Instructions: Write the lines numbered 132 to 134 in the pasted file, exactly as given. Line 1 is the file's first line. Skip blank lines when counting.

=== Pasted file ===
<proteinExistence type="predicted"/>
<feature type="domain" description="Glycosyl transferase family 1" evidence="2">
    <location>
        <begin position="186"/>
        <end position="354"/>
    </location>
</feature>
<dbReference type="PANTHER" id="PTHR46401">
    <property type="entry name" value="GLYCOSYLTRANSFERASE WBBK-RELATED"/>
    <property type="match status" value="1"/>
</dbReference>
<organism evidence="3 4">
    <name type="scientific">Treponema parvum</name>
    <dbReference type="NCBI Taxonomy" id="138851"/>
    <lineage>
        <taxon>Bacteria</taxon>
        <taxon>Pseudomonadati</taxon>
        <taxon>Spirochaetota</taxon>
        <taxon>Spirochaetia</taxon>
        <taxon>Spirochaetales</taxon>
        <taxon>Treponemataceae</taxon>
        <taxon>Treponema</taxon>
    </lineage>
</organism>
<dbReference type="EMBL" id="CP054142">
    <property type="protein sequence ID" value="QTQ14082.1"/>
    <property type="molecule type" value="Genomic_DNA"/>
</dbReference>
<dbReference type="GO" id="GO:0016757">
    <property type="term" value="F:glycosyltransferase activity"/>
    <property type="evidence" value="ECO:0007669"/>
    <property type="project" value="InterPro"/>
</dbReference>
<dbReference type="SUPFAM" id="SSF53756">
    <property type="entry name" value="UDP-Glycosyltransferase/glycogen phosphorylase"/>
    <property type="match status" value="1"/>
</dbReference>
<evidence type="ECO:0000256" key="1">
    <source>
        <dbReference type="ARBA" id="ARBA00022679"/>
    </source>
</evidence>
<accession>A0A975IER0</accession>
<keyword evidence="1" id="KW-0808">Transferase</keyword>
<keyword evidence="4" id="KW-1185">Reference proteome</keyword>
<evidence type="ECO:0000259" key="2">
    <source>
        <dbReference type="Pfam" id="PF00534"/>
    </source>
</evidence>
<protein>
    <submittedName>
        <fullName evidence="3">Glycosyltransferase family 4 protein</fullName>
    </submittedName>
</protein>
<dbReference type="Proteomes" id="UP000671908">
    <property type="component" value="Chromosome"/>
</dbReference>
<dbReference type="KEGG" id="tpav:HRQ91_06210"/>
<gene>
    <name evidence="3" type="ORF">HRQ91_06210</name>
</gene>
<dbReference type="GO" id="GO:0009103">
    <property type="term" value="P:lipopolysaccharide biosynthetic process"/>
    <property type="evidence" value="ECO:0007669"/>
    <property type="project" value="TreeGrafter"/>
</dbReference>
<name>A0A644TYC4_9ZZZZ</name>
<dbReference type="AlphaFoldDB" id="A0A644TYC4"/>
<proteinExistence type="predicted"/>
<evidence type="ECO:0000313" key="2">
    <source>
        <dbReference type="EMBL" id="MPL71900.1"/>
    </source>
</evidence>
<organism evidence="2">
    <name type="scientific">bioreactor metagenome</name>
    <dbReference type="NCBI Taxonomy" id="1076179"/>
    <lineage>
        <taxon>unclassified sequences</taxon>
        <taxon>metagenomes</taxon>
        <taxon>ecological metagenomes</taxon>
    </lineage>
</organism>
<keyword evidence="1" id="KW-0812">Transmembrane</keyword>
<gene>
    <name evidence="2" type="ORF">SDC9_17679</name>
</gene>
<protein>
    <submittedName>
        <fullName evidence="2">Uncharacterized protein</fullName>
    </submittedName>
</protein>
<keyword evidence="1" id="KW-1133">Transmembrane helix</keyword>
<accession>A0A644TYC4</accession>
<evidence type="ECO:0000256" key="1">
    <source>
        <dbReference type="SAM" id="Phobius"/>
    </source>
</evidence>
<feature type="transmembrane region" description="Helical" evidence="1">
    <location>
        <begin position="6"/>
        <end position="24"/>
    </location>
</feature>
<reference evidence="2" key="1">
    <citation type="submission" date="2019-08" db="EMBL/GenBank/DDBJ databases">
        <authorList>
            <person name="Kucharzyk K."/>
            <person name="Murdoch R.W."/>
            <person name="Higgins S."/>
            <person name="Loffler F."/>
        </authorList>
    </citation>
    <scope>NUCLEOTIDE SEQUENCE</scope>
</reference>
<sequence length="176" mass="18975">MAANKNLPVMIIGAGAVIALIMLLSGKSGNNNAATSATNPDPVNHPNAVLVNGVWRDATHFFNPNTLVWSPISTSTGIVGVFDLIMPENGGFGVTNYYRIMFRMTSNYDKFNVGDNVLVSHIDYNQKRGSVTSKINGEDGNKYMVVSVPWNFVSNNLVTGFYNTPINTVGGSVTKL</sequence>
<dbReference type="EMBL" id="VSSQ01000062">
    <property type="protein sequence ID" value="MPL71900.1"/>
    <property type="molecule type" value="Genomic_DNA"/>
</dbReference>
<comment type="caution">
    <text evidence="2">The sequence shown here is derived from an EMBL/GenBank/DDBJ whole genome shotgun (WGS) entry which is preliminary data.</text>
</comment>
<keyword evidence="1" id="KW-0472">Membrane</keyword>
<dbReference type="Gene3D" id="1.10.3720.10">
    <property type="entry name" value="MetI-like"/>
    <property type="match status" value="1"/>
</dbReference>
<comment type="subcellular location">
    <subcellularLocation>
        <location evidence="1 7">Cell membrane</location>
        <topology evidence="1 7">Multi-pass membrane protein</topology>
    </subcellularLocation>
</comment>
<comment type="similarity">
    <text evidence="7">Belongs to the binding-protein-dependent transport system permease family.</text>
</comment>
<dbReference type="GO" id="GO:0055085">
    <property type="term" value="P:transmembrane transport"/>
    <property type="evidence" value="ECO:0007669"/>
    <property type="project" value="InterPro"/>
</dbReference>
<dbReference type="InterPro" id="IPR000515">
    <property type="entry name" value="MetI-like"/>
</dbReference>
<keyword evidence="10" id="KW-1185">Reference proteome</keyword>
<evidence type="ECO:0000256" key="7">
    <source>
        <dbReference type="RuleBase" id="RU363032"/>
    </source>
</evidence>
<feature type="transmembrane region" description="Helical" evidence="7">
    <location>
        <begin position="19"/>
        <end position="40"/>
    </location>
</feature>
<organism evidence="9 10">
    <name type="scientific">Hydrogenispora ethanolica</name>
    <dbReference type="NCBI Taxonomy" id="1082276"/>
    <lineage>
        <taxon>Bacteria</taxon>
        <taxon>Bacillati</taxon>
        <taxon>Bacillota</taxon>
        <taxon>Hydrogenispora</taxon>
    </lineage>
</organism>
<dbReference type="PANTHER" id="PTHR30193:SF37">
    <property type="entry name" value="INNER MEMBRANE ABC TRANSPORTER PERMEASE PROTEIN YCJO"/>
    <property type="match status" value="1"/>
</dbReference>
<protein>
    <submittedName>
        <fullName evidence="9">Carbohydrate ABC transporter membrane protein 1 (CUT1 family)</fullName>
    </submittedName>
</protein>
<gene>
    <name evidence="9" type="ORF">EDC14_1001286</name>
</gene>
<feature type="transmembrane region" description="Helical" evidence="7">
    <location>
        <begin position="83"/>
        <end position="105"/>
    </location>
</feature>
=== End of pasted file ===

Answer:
    <subcellularLocation>
        <location evidence="1 7">Cell membrane</location>
        <topology evidence="1 7">Multi-pass membrane protein</topology>